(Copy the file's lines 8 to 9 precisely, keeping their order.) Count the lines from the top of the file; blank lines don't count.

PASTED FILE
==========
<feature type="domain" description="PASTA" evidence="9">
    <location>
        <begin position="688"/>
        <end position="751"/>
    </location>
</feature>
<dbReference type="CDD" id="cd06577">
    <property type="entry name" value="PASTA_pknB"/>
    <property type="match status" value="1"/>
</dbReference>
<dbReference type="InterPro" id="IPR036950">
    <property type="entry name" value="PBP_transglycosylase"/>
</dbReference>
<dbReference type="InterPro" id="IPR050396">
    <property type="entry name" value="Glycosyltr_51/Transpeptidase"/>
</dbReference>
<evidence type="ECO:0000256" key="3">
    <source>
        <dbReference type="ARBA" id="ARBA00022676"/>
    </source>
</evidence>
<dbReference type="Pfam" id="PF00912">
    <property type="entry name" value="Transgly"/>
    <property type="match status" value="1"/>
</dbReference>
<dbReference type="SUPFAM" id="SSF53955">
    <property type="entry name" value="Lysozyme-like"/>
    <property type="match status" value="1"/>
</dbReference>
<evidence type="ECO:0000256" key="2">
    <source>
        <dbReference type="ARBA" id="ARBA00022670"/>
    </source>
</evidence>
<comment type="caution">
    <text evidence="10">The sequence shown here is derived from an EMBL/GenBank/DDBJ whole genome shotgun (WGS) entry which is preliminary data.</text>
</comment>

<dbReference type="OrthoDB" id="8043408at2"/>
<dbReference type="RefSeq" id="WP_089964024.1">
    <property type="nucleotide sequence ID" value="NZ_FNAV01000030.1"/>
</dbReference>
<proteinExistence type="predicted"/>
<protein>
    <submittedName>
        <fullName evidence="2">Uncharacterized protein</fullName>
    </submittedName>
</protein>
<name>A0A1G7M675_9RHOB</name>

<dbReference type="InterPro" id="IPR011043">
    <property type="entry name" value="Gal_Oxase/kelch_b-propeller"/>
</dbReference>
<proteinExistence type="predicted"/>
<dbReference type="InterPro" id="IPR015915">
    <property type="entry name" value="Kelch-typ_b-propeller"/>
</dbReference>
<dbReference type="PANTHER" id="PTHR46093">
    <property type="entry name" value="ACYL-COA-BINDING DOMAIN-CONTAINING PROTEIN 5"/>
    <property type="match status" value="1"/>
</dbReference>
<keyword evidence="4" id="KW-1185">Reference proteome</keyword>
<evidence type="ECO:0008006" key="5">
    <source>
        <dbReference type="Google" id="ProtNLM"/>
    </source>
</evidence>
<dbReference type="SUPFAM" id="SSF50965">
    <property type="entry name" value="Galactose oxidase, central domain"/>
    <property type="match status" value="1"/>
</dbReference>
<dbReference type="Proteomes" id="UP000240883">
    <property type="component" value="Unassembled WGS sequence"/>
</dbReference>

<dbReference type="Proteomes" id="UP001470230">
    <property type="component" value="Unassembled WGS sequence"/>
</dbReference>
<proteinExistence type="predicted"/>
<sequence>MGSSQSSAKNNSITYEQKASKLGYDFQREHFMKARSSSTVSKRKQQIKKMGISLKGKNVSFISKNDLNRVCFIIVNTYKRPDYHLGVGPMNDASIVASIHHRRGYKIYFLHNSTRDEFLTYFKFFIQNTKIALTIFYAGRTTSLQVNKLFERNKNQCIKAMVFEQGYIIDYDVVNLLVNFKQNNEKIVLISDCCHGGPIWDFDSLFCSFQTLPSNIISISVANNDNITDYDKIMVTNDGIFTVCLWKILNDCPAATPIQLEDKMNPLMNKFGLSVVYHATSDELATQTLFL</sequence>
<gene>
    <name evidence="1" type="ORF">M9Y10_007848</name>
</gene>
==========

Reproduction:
    <property type="entry name" value="PASTA_pknB"/>
    <property type="match status" value="1"/>